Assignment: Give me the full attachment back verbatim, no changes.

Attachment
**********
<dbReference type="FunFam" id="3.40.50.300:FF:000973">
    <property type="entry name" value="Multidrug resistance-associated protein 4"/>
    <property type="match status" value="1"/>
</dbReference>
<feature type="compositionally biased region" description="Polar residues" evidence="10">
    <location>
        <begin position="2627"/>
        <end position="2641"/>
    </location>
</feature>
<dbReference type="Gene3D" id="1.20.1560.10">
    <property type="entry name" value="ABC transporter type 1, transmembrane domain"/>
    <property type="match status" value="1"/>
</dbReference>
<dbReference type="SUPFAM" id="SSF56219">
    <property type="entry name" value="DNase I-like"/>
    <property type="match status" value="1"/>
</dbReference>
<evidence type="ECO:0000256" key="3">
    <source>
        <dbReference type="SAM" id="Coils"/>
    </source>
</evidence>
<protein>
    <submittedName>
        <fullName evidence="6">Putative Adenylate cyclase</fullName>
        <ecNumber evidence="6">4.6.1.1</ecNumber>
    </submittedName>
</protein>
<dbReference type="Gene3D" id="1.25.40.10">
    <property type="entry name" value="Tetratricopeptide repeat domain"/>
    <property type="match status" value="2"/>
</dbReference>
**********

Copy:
<dbReference type="FunFam" id="3.40.50.300:FF:000973">
    <property type="entry name" value="Multidrug resistance-associated protein 4"/>
    <property type="match status" value="1"/>
</dbReference>
<feature type="compositionally biased region" description="Polar residues" evidence="10">
    <location>
        <begin position="2627"/>
        <end position="2641"/>
    </location>
</feature>
<dbReference type="Gene3D" id="1.20.1560.10">
    <property type="entry name" value="ABC transporter type 1, transmembrane domain"/>
    <property type="match status" value="1"/>
</dbReference>
<dbReference type="SUPFAM" id="SSF56219">
    <property type="entry name" value="DNase I-like"/>
    <property type="match status" value="1"/>
</dbReference>
<evidence type="ECO:0000256" key="3">
    <source>
        <dbReference type="SAM" id="Coils"/>
    </source>
</evidence>
<protein>
    <submittedName>
        <fullName evidence="6">Putative Adenylate cyclase</fullName>
        <ecNumber evidence="6">4.6.1.1</ecNumber>
    </submittedName>
</protein>
<dbReference type="Gene3D" id="1.25.40.10">
    <property type="entry name" value="Tetratricopeptide repeat domain"/>
    <property type="match status" value="2"/>
</dbReference>